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USC Mock Trial Team Dominates East Coast Foes

USC Mock Trial Team Dominates East Coast Foes
From left, Courtney Chao, Mitchell Diesko, USC mock trial team head coach Olu Orange, Christen Philips and Nerses Aposhian

In a Philadelphia courtroom, USC mock trial team member Lauren Ige confidently stood before a judge and argued that a man who drove with a blood alcohol level higher than the legal limit of .08 and crashed his car, killing a passenger, should be charged with murder.

The ability of the USC Dornsife College of Letters, Arts and Sciences senior to show that the defendant put his passengers’ lives in danger by racing down a windy road paid off when the judge ruled in favor of the prosecution.

Ige’s efforts, along with those of her 26 USC teammates, helped the squad overpower the competition in the University of Pennsylvania’s Quaker Classic Tournament held on Nov. 12-13.

The Trojans’ four squads claimed first, fourth, fifth and eighth place among 10 teams that took part in the competitions. Of the more than 360 competitors, USC students claimed seven of the 24 individual honors – and most of the honors went to USC Dornsife students.

Ige was recognized as a best attorney in the competition, along with USC Dornsife sophomore Katelyn Williams and juniors Christen Philips and Justin Lu. USC Dornsife senior Arpine Sardaryan, Lu and Philips each earned a best witness award.

“They did exceedingly well,” said Olu Orange, a civil rights attorney and adjunct assistant professor of political science at USC Dornsife. “They were prepared, dedicated and enthusiastic about representing the university.”

Orange founded and oversees the program, which is part of a four-credit course open to all USC undergraduates. The majority of students at the competition represented USC Dornsife, with other members from the USC Annenberg School for Communication & Journalism, the USC Leventhal School of Accounting, the USC Marshall School of Business and the USC School of Cinematic Arts.

Each year, the team alternates between civil and criminal cases, exposing students to various legal perspectives. This year, students acted as prosecuting, defense lawyers and witnesses in a mock criminal case that centered on a drunk driver who caused a car crash that killed one of his passengers.

Prior to the tournament, Orange prepared students for the courtroom by reviewing implied malice, in which a person engages in extremely reckless conduct that carries a risk of death. Students also practiced their arguments during trial scrimmages and studied the United States Federal Rules of Evidence and the California Penal Code.

The Philadelphia tournament was the second competition of the season. Four days earlier, the season’s first event was held in St. Paul, Minn. This year, sophomores and freshmen make up the majority of the group.

“This is by far the youngest team that we have ever had,” Orange said. “However, these students have a bold and adventurous thought process that will continue to yield results like those in Philadelphia.”

Students refined their arguments in the days leading up to the Philadelphia competition. They implemented the Minnesota judges’ suggestions to speak clearly and slowly.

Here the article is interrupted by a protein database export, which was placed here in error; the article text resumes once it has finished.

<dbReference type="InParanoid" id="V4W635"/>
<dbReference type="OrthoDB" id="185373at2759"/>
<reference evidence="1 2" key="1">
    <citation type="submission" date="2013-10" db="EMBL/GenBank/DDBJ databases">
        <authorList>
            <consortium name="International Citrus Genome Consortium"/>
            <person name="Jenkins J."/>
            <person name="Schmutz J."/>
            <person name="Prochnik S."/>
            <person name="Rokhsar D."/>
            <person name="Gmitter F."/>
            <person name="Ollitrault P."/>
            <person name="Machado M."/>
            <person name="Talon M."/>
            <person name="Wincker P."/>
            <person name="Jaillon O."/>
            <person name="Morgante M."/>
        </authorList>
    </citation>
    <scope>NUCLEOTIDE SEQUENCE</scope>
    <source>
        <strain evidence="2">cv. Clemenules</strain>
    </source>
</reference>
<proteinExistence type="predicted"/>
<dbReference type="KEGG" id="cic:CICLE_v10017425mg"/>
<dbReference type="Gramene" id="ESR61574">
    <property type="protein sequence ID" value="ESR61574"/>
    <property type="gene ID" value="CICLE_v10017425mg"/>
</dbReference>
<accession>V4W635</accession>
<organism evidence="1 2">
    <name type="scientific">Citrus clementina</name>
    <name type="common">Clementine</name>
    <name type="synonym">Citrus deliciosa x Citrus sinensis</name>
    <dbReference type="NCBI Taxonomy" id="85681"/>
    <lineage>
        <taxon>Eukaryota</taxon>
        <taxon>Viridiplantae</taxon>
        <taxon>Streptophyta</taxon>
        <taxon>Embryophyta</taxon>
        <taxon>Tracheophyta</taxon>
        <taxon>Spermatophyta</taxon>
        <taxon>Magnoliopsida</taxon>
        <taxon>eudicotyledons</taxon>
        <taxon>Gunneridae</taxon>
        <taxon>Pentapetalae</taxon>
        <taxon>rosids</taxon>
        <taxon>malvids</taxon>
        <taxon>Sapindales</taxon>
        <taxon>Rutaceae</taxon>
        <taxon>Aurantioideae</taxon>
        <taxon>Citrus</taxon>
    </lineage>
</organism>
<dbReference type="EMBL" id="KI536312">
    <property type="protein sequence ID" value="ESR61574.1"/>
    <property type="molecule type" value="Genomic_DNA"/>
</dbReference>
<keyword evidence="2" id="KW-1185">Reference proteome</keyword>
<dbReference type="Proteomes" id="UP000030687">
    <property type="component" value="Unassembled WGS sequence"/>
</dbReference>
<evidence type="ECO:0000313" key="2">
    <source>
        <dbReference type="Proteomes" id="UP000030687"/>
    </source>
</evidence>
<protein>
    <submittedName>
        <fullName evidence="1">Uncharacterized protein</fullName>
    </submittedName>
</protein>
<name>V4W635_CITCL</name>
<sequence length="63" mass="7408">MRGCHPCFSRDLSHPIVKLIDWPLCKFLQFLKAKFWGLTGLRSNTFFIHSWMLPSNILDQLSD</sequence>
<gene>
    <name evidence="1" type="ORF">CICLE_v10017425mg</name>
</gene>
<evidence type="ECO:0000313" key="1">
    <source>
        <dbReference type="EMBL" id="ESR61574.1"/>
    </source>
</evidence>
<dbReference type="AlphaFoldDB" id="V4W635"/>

“It was amazing to see how the new members did in a real courtroom and how they adjusted their performances in accordance with the comments given by the judges,” said Sardaryan, who is majoring in philosophy.

Those tweaks did not go unnoticed in the City of Brotherly Love.

During closing arguments in Philadelphia, Ige restructured her final statement to avoid repetition. The change was recognized when she was honored as a best attorney.

“I worked hard on arguing every element that we needed to prove the case,” said Ige, an economics major whose squad took fifth place. “This is my first year being a closer and it’s nerve-racking, but I got to bring the whole case together and give the judges a big-picture argument.”

USC Dornsife freshman Mitchell Diesko, a political science major, focused on speaking clearly and walking with a purpose rather than pacing the courtroom floor. He also paid close attention to the defense’s arguments in preparation for his performance. With inflection in his voice, the Las Vegas, Nev., native effectively argued that the suspect’s actions of drinking and then driving at high speeds showed his disregard for the lives of his two passengers. Diesko’s closing statement helped his squad place first in the tournament.

“I was one to always write everything down,” he said. “With closing, you have to think on your feet and listen throughout the entire process. You have to pick out what’s important and do the best you can when you’re up there.”

The tournament helped to build USC Dornsife freshman Anthony Gutierrez’s confidence in the courtroom – important since he plans to become an attorney. He admittedly was nervous in Minnesota and strived to stay calm in Philadelphia when he cross-examined a witness.

Gutierrez took a few deep breaths and reminded himself to abide by the team’s rule to present arguments slowly, loudly and smoothly. His voice was strong and steady. He commanded the judge’s attention.

“As time went on, I felt more comfortable,” the political science major said. “I knew I understood the case and focused on what I needed to accomplish, which was getting out key points.”

The Torrance native’s performance as prosecuting attorney and witness helped his team place fourth in the faceoff.

Now back in Los Angeles, team members are continuing to build on their presentation skills and deepen their knowledge of criminal law in preparation for their next bout in January against UCLA.

“There is more work to be done, but I know we will be ready for nationals,” Ige said. “Everyone on the team works really hard, and I think that will take us a long way.”

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